Endangered Pink Road and Sunflower Streets of Mindanao

Nonfiction by | April 5, 2009

Travel is the trendsetting lifestyle in the planet. The Venusian backpack is now virtually galloping from
one island to the next for many reasons: some maybe looking for men, some looking for love, some wanting to see places, and some maybe for work. Why do women travel? How are they different from the way men travel? Women may bring extra clothes all the time, for they are privileged to decorate themselves. An extra scarf will make a difference.

One of my most beautiful travel experiences are my journeys with women. It is travel by intuition rather than linear guide book driven. Women always carry candid open secrets, real meaty stories for they pay attention to details and listen to their hearts. They can hear the wind, touch the clouds and dance in water. These are the magic in women.

As a travel organizer, I have learned two important aspects that make travel more meaningful: meeting people and experiencing cultural diversity. Mindanao is a close encounter to having a multi-interactive and visually appetizing community where people and the living culture are distinctly diverse from those in the other groups of islands in the Philippines. Mindanao is the cultural capital of diverse indigenous and settlers communities with close connection to South East Asia and multi- racial roots.

In Mindanao, some women are remarkable healers and culture bearers. One aspect of people travel is about meeting the endangered female species of the planet, be it the biggest flower, reflesia speciousa or the truncata pitcher plant. Let us follow the footsteps of the endangered women of this promised land through the petals of pink road in my journey’s diary. Women of this war-torn archipelago manage to keep families tight even in times of war, brave the floods, keep their children safe during evacuation, breastfeed their children and create a string of hope to people’s hearts. Women in this community are very powerful symbols of hope – healers, babaylans, historians, story tellers, artists, activists. They all share a common womb of giving birth to creative ideas. These women reconnect our spirit to the great grandmother’s thread that keep the traditions alive.

May I suggest a sojourn to sunflower streets where power circles of women who shape this country live. Some of these woman are born or have a strong affinity with Mindanao such as the likes of Grace Nono, Cynthia Alexander, Bayang Barrios; all powerful performing artists.. Julie Luch, visual power sculpture artist from Iligan is someone you want to come close and personal. A rare talent as ethnomusicologist and master of Mindanao Gong Music is the spirit of Dr. Helen Tejero also from Iligan City. Bada Torralba, visual artist from the land of the Balanghay, Butuan. Geejay Arriola of Davao based women power circle, Mebuyan Peace Project is a multi-media multi-talented woman, mother, grandmother, song writer, composer, theater performer, writer, web designer, visual artist. Katrina Tan (now manila based) and Zola Gonzales Macarambon, Kelly Ramos-Palaganas and many other spirits thrive in Cagayan de Oro with their prolific visual, prose and poetry, gift of words and womanhood continue to bloom in floods or in dry summer. Lake Sebu, South Cotabato has equal share of power Leaders as culture bearers. Maria Todi continues to sustain her own community and the Sikat School of Living Tradition. Yi Gas is one of the most enchanting chanter in the Lake Sebu that will haunt your soul and make your gut gnaw in the fire of joy. The Talaandig tribe of Songco, Lantapan, Bukidnon has equally strong women leaders with the guidance of the mother of the tribe Bai Liza Saway who is the other pillar in the tribe with her husband Datu Megketay “Vic” Saway as spiritual leader. One should not miss the senior women circle of a dear Tala, Tita Ayala (the mother of most respected songwriter-singers Joey Ayala and Cynthia Alexander) based in Davao City, who never fail to grace the land with such a fresh candid spirit like a child at play, with so much wit and humor in her poetry, books, paintings and dinner conversations with a dash of brandy or rum.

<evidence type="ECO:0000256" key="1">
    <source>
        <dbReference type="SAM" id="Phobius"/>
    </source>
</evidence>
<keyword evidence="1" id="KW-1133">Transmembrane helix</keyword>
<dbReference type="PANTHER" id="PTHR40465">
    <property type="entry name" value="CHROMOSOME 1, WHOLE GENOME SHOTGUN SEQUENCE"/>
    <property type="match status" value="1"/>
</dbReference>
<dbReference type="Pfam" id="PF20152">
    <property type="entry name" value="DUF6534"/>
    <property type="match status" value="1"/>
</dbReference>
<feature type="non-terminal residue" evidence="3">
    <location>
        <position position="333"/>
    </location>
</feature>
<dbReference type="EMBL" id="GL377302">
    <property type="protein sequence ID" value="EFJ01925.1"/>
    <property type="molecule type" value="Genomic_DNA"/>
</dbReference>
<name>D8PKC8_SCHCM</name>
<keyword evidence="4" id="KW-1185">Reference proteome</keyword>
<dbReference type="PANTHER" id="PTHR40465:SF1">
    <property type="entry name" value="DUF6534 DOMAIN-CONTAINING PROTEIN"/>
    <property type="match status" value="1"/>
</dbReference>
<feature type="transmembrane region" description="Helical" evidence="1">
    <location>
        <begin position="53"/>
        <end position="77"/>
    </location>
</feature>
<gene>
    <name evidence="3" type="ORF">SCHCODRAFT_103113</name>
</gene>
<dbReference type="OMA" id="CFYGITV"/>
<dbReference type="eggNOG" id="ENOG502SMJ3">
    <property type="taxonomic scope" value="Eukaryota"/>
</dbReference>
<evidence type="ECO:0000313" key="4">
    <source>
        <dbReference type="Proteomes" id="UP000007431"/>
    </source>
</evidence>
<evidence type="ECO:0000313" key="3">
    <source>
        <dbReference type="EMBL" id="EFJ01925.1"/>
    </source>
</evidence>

Mindanao has been recognized with women who won Gawad Manlilikha Award by the National Commission for Culture and the Arts. DARHATA SWABI, Creating a Legacy of Music 2005 Awardee from Barangay Parang, in the island of Jolo, Sulu province, for having continued the weaving tradition of pis syabit, the traditional cloth tapestry worn as a head covering by the Tausug of Jolo… LANG DULAY, 1998 awardee, the national living treasure of the T’nalak dream weavers of Lake Sebu, a living proof of high culture and dignity of our powerful women… SALINTA MONON, Bansalan, Davao del Sur, 1998 Awardee learned from her mother’s hands to glide over the loom, weaving traditional Bagobo textiles… HAJA AMINA APPI, known as Weaver of Rainbows, 2005 Awardee from Ungos Matata, Tandubas, Tawi-Tawi, is the master mat weaver among the Sama indigenous community of Ungos Matata. Her functional and artistic creations come out as unique multi-colored mats with their complex geometric patterns exhibiting precise sense of design, proportion, symmetry and sensitivity to color.

The power of Mindanao women shall live for centuries that shall extend for many lifetimes. This fertile land has given birth to a creative process grounded in the universal spiritual values, the same love energy that opens a flower to full bloom.

Rosalie Zerrudo is resident artist and creative activator of the Enigmata Artists  Circle, Camiguin Island. Her poems have been published by the Roadmap Series and Davao Harvest 2

One thought on “Endangered Pink Road and Sunflower Streets of Mindanao”

  1. hey good writing rosalie. get your venusian backpack over here and let me wander the sunflower streets with you. pwede na! yata. hahaha

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